Why Store Shortages are Not More Widespread

Why Store Shortages are Not More Widespread

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There are many grocery stores that still have shortages. The question is, however, why are these store shortages not widespread? Why are some grocery stores experiencing shortages where others are not? 

During March, stores ran out of 13% of their items, on average. Today, about 10% of items continue to be out of stock compared to 5-7% before the pandemic. 

So, today, we are going to look into why this is happening and what to do!

Why Store Shortages are Not More Widespread

Why Store Shortages are Not More Widespread

Economic specialists have said that the March “shopping spree” accounts for less than half of the shortages. So, what’s going on? 

#1 Price Gouging Laws

When a State of Emergency was declared, price controls kicked in. This means that states were not allowed to increase prices for things like toilet paper and groceries. However, people panic. When prices are cheap and people panic, why not hoard the toilet paper? Basically, this discouraged domestic suppliers from increasing the quantity supplied.

The result, shortages! It isn’t widespread because not every city or town has panicking citizens. Additionally, if they don’t increase prices for demand, then there will truly be a shortage if everyone buys it all up. Instead of putting it all on the shelves at the lower price, stores keep some of it back so they don’t run out. 

#2 Emergency Declarations Have Been Extended

Because states are in control of their own state of emergencies, many of the state of emergencies have been extended. Thus, if you live in an area where the declarations have not been extended, you may not see as many shortages. Basically, the Federal Defense Production Act controls prices of things during the emergency declarations, so the market is prevented from prices clearing the market. As they wait on these prices to clear the market, it can take 4-months to receive that freezer you ordered.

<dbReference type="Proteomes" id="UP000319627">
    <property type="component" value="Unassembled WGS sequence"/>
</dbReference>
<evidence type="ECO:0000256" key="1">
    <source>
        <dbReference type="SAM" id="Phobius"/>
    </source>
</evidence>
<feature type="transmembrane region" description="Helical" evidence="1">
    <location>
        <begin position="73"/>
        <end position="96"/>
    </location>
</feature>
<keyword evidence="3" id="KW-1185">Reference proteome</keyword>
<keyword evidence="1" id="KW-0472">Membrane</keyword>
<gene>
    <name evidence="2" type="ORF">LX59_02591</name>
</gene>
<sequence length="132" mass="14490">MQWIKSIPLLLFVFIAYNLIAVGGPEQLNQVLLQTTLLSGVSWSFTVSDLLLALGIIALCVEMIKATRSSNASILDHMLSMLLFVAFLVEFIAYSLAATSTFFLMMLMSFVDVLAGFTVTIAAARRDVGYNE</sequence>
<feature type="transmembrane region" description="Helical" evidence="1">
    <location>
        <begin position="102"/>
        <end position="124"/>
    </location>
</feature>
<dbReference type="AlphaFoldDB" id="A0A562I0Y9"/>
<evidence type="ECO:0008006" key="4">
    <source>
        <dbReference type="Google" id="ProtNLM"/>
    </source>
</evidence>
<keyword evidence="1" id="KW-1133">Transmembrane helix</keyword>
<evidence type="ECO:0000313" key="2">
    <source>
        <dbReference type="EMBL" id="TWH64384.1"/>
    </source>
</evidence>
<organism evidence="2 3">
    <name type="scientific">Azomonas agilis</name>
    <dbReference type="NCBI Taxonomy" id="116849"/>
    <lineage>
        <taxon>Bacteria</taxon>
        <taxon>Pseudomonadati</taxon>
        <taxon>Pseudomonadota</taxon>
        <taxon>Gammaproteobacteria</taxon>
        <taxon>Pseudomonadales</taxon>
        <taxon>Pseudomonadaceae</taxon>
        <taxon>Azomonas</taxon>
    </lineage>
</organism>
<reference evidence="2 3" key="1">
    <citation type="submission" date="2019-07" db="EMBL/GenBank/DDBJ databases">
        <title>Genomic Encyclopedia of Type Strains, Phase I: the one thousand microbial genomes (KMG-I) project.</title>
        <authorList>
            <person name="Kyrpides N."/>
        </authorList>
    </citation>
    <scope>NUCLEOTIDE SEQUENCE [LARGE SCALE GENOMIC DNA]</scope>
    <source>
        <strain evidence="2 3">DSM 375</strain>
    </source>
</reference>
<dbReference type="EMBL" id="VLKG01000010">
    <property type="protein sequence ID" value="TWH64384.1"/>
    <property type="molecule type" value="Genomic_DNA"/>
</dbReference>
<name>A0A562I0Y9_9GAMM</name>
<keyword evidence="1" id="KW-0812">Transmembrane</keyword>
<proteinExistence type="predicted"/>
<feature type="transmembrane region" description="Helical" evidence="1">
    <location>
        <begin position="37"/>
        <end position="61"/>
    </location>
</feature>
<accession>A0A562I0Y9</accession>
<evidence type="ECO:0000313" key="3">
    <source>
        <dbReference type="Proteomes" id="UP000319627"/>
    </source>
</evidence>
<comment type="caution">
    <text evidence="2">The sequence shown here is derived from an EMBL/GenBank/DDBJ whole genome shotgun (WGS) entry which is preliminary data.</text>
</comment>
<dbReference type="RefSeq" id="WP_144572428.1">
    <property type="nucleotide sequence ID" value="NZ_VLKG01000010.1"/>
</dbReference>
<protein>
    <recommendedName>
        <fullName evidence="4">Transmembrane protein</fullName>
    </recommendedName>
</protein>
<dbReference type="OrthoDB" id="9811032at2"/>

#3 People Focus on Certain Items

Depending on where you live, you may have a need for certain products in the store that people in other places don’t. For example, if you live in a small country town, you may not go out a lot anyway and don’t have a need for tons of hand sanitizer. However, if you live in a larger city, you may need more hand sanitizer.

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What is happening is that supermarkets and food companies have based their model on offering a variety of items (typically 40,000 items). When consumers are not buying variety and only buying a certain sliver of products such as toilet paper, canned goods, and baking items, the supply chains for those items become overwhelmed. 

Basically, any time you have to change something out for a new product, that costs time. So instead of 10 flavors of something, manufacturers are dropping to 5 to get things on the shelves. 

#4 Some Places are Fully Open

Many of our food is shipped in bulk to restaurants. When COVID hit, the restaurants were shut down. That means more people were buying from the store. The reason we don’t see widespread shortages across the country now is because some places have completely opened their economy where others have not.

For example, if a city or town is open, people feel safe, they are going out to eat more and not going to the grocery store as often. If a city or town is still closed and COVID is still a threat, people are staying home and continuing to buy from the grocery store. Basically, some places have been able to restock stores as people begin to eat out again and other places have not been able to restock. 

#5 Different Suppliers

Not all regular retail or grocery stores receive their products from the same supplier. In Florida, they have their own oranges so they may not run out of oranges. But in Utah, we have to have oranges shipped in, so the stores may run out of oranges. Basically, if the store you are going to is buying from a supplier that may still have things shut down where they are, then they will have shortages on those items.

However, if you live in a place that has a supplier in town, you may not experience a shortage of that item. Shortages are not widespread because it depends on where the stores are getting their products. You may have a shortage of flour in your area where another city may have shortages of beans. 

How to Prep with Store Shortages

From what I have read and understand, there are products we can buy, but they may not be shipped to the stores where we live. Because of this, products online are flying out of stock as well. So, what can you do to prep if you are experiencing shortages where you live? 

Shop Nearby Cities and Towns

My friend has not seen as many shortages of meat at her local grocery store in Indiana. They aren’t horrible, but prices have gone up as well. She travels to a meat market in Michigan to get her meat. It’s about a 30-minute drive from where she lives.

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If you are seeing shortages of things you need where you live, try traveling to another city or even the next state door. I would suggest calling the stores before driving there to ensure the items you are looking for are, in fact, in stock. 

Ask for Shipment Days

The best time to snatch up the items you are looking for is right when the items hit the shelves. This is typically shipment days. Ask your local stores when they get shipments. Go to each store when they receive the shipment for the week to snatch up the items you need. 

Shop Early to Avoid Store Shortages